Changing your perception also can help you manage the interactions you have and learn not to internalize them if they don’t serve you. This is crucial because how people treat us can effect how we see ourselves. We have a tendency to take things personally. We don’t do it on purpose. In fact, we usually don’t even realize it’s happening. Because you’ve been living behind your own eyes all your life, it’s easy to feel like things are about you. You have a negative interaction, become upset, and react. But everything that anyone has ever said or done to you has been indicative of their internal state.
So knowing this, I choose to see the best in people and interpret certain interactions a little differently. Last week, I walked by a woman on the street wearing earphones. We briefly made eye contact and in that moment, she made a disgusted face at me. Now, put yourself in my position. What would you think? Would you assume she was being rude and making that face about you? Because I kid you not, my very first thought was, “Wow she must be listening to an interesting podcast”. I guess we’ll never know what the face was about, but the point is that I didn’t internalize it. I didn’t even check to see if there was chocolate on my face. You can not take something that someone else does and allow it to penetrate you.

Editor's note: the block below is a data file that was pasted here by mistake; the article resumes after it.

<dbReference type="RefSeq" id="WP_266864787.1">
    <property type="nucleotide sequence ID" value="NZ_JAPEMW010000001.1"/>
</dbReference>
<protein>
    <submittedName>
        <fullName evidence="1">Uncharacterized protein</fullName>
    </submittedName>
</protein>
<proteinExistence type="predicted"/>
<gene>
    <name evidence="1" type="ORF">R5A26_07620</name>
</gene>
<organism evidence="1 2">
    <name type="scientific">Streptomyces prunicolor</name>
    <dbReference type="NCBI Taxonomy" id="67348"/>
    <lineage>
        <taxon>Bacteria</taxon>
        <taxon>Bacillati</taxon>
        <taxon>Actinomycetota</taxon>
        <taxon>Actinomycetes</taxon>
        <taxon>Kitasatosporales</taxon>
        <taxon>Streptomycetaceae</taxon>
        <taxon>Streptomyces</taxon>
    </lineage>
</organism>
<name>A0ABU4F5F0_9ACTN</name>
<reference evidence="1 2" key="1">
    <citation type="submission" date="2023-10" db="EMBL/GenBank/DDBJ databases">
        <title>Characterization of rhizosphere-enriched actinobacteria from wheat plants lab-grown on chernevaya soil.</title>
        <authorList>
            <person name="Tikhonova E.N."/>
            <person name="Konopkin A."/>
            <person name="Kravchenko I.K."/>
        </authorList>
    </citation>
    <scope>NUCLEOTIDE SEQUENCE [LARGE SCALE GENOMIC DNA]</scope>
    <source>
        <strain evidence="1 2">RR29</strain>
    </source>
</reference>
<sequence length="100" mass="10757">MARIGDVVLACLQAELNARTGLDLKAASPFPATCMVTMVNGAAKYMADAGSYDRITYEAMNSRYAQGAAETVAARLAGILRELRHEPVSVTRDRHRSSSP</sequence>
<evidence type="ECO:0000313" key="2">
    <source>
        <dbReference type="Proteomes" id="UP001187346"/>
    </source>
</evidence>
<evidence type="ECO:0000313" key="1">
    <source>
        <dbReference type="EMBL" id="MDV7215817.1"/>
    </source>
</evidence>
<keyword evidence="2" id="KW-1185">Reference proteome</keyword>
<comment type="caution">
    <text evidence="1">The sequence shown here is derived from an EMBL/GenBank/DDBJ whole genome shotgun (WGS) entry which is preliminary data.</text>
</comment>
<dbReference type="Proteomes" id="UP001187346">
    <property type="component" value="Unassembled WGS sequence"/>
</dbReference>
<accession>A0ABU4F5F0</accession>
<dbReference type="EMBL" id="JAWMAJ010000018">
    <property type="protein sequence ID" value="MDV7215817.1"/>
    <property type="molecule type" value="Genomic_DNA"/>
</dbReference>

Another slightly more aggressive interaction was with a man while I was driving on the PCH. I was going kind of slow looking for my turn and pulled my phone up to see how far off it was. He honked next to me, sped up, and cut in front of me. Then at a red light he flipped me off out of his roof and furiously screamed “Get off your phone b****!” out his window. So, there’s a few things going on here. This man clearly was upset and angry, but why that angry? Instead of feeling anger back towards him, I felt sad and concerned. Sad and concerned that this man was so unbelievably reactive to something pretty insignificant. But to him, it obviously was not insignificant. What if this man had lost someone to texting and driving? Or what if his whole life was surrounded by anger? I feel for that man and am sorry for the things that lead him to behave that way. What would I have gained from allowing him to make me angry and yell back? Not a thing. Always remember: Big minds respond, small minds react. It was pretty clear that he was struggling with something, and that something was not really about me.
“If you are willing to look at another person’s behavior toward you as a reflection of the state of their relationship with themselves rather than a statement about your value as a person, then you will, over a period of time, cease to react at all.”-Yogi Bhajan
So take your time. Changing your perception wont necessarily happen overnight. But by slowing down, bringing awareness to your thoughts, and actively choosing the ones you want to keep, your lens will slowly but surely develop a rosey hue.